Try Daf Yomi with Betsy and discover a page of Talmud a day

By Betsy Frank

f you’re looking for a sustaining project you can tackle one day at a time, I’d like to suggest joining me for Daf Yomi, a culturally enriching scholarly exercise where Jews all over the world study a page of Talmud a day.

January 5, 2020, began the latest 7 1/2-year cycle of Daf Yomi, which describes as “the longest-running Jewish book club“.

Rabbi Meir Shapiro founded the movement in 1923 in Poland. The Talmud’s 37 volumes take 7 1/2 years to read on a page-a-day schedule, placing us in the 14th repeating cycle of Daf Yomi.

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UHC’s first virtual seder closes with the promise, ‘Next year in Terre Haute!’

UHC has long found quiet distinction among small congregations by steadfastly continuing its tradition of Friday night Shabbat services, even as others fall by the wayside.

The congregation typically draws a minyan, if not better, on Shabbat, and monthly visits from the student rabbi inspire even better turnout (along with challah and pastry bakers motivated to share their handiwork at the oneg.)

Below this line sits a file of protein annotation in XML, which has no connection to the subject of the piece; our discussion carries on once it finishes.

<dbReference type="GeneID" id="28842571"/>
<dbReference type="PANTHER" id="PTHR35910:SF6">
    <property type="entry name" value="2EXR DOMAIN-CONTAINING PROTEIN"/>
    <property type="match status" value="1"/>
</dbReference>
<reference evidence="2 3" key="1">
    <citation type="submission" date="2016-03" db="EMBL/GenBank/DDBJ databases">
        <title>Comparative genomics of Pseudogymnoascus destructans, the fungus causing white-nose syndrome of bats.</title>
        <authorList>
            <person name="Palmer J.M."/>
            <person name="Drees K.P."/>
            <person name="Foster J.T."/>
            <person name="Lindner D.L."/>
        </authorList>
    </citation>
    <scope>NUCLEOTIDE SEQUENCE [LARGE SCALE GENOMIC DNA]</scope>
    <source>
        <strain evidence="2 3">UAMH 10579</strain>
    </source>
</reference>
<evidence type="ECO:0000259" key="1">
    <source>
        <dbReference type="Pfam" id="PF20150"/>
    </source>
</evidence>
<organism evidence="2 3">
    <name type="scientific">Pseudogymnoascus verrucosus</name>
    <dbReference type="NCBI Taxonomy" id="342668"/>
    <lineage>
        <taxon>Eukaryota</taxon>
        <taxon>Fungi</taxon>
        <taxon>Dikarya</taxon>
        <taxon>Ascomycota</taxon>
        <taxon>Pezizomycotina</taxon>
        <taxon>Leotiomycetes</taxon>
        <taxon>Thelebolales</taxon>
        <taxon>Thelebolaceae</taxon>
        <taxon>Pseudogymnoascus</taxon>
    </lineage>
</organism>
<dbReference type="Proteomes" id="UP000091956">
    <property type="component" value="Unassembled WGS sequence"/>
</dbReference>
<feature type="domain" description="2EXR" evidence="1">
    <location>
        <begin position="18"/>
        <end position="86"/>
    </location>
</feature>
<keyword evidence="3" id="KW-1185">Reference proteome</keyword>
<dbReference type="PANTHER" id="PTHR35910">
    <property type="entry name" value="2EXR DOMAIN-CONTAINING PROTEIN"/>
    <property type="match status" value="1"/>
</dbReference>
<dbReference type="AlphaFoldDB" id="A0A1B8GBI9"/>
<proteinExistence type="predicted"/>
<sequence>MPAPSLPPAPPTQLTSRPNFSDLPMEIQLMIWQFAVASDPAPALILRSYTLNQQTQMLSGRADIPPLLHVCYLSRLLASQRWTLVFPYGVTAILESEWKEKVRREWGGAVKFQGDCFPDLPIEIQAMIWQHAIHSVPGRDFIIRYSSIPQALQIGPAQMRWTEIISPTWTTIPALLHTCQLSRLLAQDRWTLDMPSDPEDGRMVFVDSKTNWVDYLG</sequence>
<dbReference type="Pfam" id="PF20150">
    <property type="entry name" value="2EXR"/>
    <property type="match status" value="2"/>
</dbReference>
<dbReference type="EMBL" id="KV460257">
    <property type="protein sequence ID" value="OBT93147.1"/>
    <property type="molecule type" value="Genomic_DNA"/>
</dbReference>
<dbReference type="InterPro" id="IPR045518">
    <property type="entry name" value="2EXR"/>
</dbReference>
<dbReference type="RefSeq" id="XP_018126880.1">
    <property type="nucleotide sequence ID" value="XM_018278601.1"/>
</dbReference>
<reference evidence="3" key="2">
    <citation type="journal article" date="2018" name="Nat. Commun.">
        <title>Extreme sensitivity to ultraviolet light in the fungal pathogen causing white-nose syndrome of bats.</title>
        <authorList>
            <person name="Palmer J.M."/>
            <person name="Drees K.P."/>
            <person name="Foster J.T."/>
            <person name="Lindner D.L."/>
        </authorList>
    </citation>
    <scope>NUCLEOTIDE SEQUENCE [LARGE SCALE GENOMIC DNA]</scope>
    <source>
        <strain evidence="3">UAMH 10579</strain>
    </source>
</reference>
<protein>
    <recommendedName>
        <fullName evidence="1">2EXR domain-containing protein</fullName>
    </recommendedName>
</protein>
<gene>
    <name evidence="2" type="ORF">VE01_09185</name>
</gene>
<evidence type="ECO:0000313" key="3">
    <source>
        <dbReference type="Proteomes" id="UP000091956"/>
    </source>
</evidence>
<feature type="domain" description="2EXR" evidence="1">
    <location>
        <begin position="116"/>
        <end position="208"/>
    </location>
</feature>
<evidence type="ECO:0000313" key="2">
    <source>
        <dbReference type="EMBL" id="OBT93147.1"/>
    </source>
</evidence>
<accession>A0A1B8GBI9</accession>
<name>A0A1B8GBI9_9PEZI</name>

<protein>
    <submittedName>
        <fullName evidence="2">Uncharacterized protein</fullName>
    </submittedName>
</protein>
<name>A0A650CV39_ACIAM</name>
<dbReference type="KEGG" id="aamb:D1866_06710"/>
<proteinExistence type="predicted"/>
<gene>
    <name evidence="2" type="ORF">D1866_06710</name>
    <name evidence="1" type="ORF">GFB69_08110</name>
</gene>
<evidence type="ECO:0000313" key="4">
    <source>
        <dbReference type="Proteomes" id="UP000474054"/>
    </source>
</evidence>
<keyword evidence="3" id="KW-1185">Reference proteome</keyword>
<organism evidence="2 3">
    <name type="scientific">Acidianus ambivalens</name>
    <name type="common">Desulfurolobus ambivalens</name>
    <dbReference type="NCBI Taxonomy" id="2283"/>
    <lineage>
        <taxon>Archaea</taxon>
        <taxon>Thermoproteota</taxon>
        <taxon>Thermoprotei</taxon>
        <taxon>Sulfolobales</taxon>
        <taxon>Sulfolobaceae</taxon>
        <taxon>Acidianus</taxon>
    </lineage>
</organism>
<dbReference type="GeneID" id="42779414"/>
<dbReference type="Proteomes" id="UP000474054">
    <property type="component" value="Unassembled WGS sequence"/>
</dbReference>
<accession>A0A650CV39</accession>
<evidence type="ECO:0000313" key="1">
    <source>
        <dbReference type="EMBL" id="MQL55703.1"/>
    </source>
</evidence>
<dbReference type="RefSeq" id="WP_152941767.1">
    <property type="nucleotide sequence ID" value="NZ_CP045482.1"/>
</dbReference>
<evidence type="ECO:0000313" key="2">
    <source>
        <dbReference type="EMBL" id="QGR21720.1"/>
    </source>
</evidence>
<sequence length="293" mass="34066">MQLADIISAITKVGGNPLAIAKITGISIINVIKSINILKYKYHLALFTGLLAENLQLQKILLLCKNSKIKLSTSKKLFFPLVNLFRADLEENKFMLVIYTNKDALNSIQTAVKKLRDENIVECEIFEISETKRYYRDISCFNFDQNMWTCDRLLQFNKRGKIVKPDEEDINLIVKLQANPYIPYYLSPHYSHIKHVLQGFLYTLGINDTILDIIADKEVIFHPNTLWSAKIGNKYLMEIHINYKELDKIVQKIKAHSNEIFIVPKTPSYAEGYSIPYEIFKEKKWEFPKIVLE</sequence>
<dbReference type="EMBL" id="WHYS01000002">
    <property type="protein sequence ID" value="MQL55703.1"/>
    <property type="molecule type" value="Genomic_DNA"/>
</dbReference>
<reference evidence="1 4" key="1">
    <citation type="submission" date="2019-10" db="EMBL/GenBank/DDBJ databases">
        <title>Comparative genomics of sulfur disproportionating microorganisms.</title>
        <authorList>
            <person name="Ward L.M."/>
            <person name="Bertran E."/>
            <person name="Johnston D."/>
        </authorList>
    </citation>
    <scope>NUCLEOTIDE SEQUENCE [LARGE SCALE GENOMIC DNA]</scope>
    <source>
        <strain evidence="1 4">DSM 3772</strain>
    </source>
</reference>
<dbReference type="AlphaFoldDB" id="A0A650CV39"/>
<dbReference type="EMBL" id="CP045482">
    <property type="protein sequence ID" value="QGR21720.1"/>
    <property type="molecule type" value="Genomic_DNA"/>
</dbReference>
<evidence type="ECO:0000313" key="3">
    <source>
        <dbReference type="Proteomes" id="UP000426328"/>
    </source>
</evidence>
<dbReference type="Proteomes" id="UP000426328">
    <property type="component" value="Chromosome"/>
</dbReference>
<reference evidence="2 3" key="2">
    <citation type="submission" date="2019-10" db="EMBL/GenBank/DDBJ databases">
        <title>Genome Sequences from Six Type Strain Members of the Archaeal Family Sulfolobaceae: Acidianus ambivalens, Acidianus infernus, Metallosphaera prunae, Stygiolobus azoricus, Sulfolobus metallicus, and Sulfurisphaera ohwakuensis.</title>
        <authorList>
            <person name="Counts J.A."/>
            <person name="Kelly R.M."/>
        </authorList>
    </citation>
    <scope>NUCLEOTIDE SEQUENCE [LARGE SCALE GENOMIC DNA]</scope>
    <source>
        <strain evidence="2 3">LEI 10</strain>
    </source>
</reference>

COVID-19 social distancing precautions threatened to to interrupt that commitment — and did, for a single week as UHC canceled its scheduled March 20 service.

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At this year’s Passover seder, we are all the son who does not know how to ask

By Student Rabbi Remy Liverman

As we begin the Hebrew month of Nisan and prepare to celebrate Passover, never before has a discussion about plagues and a deep cleaning of our homes felt more relevant.

These strange and challenging times of COVID-19 would seem to take precedence over holidays. But there is so much we can learn from the seder, both in ritual and narrative.

We ask the Four Questions in Ma Nishtana: “Why is this night different from all other nights?”

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Temple counters social distancing with seder, Shabbat, Torah study via Zoom teleconference

By Betsy Frank

As I was thinking about a topic for this month, the title of one of my favorite novels came to mind, Love in the Time of Cholera by Gabriel Garcia Marquez.

Coronavirus is our modern-day cholera or plague. To say the least, we live in interesting times.

And these times call for creative ways to stay connected. We have begun to make those connections by purchasing a Zoom videoconferencing account for our Temple community.

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